It is important to be able to communicate with your dog so that it understands when it has done something right, and when it does something wrong. This gives the dog the freedom to choose the most rewarding behaviour by itself and these thought processes will lie far deeper in the dog's mind than coercive training methods.
If at any stage of the dog's training the dog does not do the exercise correctly, do not be disheartened. You should welcome any mistakes when training a dog, as they give you an ideal opportunity to teach it right from wrong. How does a dog learn when it has done something right and when it does it wrong? The answer lies in how the handler behaves in the two situations.
When the dog does something correctly, the handler acts in a very positive way by being happy, showing their real pleasure, not talking in their normal everyday voice but in a higher pitch with genuine excitement in their voice, and immediately giving the dog a high value reward/motivator.
On the other hand when the dog goes wrong, the handler contrasts their response by showing no emotion either on their face or in their body language; withholding the motivator and putting it away somewhere on their person (such as a pocket or a bumbag) so that the dog can see it will not be given it. The handler turn and walks away calmly and quietly. The dog will immediately realise that the handler's response was different from before and begin to process in its mind what it did differently to earn this negative response. The dog is able to concentrate because it is not being distracted by the emotion in the voice of the handler, or any words or gestures he may have used.
In this situation, it is very common for dogs show classic calming signals and display distraction behaviour by sniffing the ground, marking the boundaries or equipment by urinating, or running to another part of the training area. This is quite normal behaviour and gives the dog the opportunity to assess what has just occurred.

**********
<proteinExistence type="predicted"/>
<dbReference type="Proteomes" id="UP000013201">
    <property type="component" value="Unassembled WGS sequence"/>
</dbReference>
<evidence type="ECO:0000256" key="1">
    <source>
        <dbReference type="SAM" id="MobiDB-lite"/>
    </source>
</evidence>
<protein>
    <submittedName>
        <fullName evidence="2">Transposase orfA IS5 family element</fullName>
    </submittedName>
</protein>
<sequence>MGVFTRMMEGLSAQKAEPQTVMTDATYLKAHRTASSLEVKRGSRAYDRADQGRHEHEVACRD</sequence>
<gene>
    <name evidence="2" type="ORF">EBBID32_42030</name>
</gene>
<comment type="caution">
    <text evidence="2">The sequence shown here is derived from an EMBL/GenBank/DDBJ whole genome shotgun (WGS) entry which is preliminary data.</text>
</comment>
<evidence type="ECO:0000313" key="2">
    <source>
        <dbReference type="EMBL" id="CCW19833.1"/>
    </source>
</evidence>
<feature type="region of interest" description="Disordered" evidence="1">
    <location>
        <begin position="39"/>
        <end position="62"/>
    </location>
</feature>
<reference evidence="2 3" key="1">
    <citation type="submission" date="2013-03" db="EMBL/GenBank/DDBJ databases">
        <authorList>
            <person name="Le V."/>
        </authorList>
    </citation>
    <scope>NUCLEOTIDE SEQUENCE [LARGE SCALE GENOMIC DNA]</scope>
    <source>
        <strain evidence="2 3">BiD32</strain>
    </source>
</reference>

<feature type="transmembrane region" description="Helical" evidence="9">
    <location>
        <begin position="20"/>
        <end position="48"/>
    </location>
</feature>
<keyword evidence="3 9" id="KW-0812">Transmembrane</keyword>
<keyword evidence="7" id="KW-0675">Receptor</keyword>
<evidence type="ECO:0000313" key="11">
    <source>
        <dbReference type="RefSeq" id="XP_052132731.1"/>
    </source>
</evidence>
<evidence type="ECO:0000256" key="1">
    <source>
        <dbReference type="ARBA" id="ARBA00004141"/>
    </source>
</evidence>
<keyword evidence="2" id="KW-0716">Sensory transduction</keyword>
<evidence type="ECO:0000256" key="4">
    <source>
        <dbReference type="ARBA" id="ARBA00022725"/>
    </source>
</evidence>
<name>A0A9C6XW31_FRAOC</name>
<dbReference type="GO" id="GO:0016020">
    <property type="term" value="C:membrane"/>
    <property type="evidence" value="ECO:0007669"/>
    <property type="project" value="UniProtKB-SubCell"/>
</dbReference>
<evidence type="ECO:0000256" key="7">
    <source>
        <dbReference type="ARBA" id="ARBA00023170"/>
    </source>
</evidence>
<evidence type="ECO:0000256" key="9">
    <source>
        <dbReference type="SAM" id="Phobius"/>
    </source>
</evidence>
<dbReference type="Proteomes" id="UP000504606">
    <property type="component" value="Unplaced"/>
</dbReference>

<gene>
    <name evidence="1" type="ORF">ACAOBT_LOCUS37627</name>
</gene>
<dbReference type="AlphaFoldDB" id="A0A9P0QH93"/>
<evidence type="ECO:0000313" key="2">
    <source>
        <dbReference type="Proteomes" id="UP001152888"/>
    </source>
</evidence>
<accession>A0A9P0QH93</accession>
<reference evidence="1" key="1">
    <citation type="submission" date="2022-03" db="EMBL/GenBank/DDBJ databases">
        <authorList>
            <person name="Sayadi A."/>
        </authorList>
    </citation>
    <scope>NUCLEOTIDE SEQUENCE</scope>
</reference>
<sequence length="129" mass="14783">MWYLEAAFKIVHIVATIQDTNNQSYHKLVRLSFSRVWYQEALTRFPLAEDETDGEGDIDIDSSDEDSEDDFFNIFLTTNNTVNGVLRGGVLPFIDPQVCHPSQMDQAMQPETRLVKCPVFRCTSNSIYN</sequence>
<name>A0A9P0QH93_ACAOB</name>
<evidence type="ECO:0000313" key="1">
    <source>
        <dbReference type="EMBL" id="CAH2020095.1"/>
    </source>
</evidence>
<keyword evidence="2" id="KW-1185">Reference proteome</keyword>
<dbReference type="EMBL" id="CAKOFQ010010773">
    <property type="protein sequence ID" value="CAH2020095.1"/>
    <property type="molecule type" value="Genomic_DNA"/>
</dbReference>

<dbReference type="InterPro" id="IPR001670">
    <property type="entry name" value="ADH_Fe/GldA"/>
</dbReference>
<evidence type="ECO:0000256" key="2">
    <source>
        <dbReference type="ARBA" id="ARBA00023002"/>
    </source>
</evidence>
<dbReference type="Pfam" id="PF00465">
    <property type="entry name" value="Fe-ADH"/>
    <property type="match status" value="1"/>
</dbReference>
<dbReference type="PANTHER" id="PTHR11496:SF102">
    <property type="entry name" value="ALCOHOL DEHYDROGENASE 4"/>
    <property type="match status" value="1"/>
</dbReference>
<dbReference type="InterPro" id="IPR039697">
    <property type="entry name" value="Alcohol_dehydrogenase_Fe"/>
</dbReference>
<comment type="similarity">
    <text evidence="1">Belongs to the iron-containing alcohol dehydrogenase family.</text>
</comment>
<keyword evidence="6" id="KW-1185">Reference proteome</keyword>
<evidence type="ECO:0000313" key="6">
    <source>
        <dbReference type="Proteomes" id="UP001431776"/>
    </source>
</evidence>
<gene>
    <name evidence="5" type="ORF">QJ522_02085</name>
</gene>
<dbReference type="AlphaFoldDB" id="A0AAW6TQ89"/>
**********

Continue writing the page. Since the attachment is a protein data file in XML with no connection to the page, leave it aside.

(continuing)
If you wait a short while you will see the dog become more aware of its surroundings and seem ready to have another go at the exercise. You will probably find that the dog will try a different response next time as it experiments on what you want it to do.
As soon as it does the exercise correctly it sees the positive change in the handler's voice, actions and emotions and will link the behaviour it has just done with these strong and obvious responses. It will then actively seek to repeat the exercise in order to get another positive reward and response.
The dog has understood what is expected of it, and what is not.
WARNING - Some dogs can become very disheartened and give up trying if they go "wrong" too often. Therefore, it is very important that you lower the expectations of the training session by making it easier for the dog to do the exercise correctly after its first "wrong" attempt - building up the dog's confidence and knowledge with very small steps in the training program rather than rushing too quickly by introducing distance, further obstacles etc.Here's where you can enter in text. Feel free to edit, move, delete or add a different page element.
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